Implications: Despite the drop in housing starts in January, the home building recovery has not come to an end. Yes, this was the lowest level in three months, and yes, housing starts fell by 3.8% in January to a 1.099 million annual rate. But, a bad winter storm in the Mid-Atlantic and Northeast that NOAA rated as the fourth-most impactful winter storm since 1950 probably played a role in that weakness. Even with the decline in January, housing starts still remain up 1.8% from a year ago. To help get rid of the monthly volatility we look at the 12-month moving average, which is the highest since 2008 and up 9% from a year ago. Meanwhile, although permits to build homes also slipped slightly in January, they remain up a strong 13.5% versus a year ago with single-family permits up a solid 9.6%. We expect housing to continue to be a bright spot in 2016-17. The total number of homes under construction (started but not yet finished) increased 0.2% in January and are up 17.3% versus a year ago. Based on population growth and "scrappage," we expect overall housing starts to rise to about 1.5 million units per year by 2017, so a great deal of the recovery in home building is still ahead of us. In other recent housing news from yesterday, the NAHB index, which measures confidence among home builders, declined to 58 from 61 in January. Readings greater than 50 mean more respondents report good market conditions. One year ago, the overall index was at 55, and many said Fed tapering would drive it lower. But housing continues to grind higher. Even with higher short-term rates, expect the sector to keep adding to real GDP growth in 2016.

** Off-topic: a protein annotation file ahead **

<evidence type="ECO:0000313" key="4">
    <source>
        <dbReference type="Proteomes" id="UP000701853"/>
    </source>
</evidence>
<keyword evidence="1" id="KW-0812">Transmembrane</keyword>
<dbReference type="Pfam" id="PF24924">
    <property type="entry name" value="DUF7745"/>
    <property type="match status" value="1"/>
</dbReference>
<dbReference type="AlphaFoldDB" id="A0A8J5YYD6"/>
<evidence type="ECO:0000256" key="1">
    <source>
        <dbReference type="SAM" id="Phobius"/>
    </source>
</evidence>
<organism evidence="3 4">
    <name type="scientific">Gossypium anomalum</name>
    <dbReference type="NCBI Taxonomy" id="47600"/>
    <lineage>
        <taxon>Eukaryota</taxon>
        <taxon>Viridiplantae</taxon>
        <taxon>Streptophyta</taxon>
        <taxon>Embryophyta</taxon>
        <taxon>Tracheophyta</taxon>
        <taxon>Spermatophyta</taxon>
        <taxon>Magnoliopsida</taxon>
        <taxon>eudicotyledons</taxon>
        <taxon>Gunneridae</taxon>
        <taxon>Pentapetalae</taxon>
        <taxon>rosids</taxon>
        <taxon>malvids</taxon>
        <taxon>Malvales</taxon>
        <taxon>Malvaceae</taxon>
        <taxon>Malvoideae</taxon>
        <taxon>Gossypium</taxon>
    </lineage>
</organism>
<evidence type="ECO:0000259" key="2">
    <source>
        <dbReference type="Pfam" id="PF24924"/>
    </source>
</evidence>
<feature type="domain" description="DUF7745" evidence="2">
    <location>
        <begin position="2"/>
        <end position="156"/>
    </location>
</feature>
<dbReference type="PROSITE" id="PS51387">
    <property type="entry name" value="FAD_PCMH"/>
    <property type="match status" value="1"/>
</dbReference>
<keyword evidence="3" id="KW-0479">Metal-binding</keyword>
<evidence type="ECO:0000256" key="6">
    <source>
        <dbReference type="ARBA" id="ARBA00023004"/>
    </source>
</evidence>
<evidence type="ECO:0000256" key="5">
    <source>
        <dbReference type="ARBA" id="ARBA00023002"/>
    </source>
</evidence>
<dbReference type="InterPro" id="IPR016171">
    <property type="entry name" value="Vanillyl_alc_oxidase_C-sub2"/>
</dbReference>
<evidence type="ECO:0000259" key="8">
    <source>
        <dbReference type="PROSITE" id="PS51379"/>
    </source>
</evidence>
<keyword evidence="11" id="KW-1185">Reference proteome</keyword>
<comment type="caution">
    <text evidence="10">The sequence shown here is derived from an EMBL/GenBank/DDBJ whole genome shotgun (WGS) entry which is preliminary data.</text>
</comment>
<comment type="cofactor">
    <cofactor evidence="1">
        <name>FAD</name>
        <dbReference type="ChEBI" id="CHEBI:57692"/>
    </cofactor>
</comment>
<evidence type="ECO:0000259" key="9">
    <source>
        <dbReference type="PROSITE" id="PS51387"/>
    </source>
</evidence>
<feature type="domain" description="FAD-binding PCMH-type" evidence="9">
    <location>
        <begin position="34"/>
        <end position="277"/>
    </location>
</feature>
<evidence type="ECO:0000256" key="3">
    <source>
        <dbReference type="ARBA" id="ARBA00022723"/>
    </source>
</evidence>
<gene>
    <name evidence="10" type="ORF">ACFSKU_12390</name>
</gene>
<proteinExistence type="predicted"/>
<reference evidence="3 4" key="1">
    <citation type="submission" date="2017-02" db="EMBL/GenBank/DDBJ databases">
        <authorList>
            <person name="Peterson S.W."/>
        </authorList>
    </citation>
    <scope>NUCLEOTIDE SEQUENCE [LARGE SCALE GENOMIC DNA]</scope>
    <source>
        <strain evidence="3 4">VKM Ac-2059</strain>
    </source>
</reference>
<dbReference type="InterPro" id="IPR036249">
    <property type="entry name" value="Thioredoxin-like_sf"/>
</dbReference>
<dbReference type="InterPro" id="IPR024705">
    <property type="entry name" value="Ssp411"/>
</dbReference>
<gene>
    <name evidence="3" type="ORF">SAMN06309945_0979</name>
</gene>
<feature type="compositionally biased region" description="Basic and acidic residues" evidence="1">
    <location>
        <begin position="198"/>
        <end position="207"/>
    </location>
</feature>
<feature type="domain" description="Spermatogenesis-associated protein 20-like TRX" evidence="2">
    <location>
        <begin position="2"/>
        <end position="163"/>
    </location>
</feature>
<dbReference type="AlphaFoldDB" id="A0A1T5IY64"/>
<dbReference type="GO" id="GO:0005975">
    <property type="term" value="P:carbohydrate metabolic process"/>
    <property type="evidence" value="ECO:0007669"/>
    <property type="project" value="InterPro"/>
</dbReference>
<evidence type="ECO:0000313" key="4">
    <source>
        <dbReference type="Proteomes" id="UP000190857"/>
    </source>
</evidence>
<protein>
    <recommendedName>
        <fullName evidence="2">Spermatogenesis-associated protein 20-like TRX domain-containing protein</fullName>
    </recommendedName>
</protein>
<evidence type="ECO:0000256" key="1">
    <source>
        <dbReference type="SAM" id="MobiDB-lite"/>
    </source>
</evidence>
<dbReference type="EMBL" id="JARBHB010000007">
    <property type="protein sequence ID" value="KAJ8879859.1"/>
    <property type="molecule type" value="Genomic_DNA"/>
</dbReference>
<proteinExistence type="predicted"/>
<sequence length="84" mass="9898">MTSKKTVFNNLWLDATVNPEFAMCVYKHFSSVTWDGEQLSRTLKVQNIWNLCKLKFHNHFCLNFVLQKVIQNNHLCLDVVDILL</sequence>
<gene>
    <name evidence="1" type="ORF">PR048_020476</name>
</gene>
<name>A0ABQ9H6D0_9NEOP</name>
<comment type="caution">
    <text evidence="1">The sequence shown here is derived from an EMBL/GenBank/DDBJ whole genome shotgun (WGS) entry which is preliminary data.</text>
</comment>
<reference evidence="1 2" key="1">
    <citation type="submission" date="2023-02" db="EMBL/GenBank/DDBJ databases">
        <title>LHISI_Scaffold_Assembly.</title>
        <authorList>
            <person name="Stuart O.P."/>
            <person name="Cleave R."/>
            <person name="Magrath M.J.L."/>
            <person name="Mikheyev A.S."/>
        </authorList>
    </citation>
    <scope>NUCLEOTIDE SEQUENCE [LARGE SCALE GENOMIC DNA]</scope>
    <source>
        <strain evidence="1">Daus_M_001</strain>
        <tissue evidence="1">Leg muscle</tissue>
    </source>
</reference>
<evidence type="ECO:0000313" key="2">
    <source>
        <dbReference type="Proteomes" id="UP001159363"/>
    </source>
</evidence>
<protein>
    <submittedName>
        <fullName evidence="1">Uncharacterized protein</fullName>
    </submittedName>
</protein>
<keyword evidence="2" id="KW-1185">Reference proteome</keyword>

Click here for PDF version